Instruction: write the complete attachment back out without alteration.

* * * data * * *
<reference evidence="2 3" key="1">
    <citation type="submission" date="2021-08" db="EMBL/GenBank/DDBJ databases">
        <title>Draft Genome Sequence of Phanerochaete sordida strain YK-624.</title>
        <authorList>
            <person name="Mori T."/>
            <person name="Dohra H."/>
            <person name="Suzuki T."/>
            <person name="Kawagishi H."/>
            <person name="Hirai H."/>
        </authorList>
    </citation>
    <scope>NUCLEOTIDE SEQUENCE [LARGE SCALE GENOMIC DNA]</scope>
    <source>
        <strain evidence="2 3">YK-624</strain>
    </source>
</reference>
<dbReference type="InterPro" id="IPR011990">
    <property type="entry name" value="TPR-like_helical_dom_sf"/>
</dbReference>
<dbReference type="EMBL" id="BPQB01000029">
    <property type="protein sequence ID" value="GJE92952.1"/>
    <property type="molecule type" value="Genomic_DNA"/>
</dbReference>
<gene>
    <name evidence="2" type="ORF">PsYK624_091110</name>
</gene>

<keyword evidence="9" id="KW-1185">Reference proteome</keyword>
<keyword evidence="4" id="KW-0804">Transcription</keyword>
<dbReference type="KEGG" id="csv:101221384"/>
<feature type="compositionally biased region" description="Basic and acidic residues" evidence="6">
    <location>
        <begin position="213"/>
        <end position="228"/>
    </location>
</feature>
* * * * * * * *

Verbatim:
<reference evidence="2 3" key="1">
    <citation type="submission" date="2021-08" db="EMBL/GenBank/DDBJ databases">
        <title>Draft Genome Sequence of Phanerochaete sordida strain YK-624.</title>
        <authorList>
            <person name="Mori T."/>
            <person name="Dohra H."/>
            <person name="Suzuki T."/>
            <person name="Kawagishi H."/>
            <person name="Hirai H."/>
        </authorList>
    </citation>
    <scope>NUCLEOTIDE SEQUENCE [LARGE SCALE GENOMIC DNA]</scope>
    <source>
        <strain evidence="2 3">YK-624</strain>
    </source>
</reference>
<dbReference type="InterPro" id="IPR011990">
    <property type="entry name" value="TPR-like_helical_dom_sf"/>
</dbReference>
<dbReference type="EMBL" id="BPQB01000029">
    <property type="protein sequence ID" value="GJE92952.1"/>
    <property type="molecule type" value="Genomic_DNA"/>
</dbReference>
<gene>
    <name evidence="2" type="ORF">PsYK624_091110</name>
</gene>

<keyword evidence="9" id="KW-1185">Reference proteome</keyword>
<keyword evidence="4" id="KW-0804">Transcription</keyword>
<dbReference type="KEGG" id="csv:101221384"/>
<feature type="compositionally biased region" description="Basic and acidic residues" evidence="6">
    <location>
        <begin position="213"/>
        <end position="228"/>
    </location>
</feature>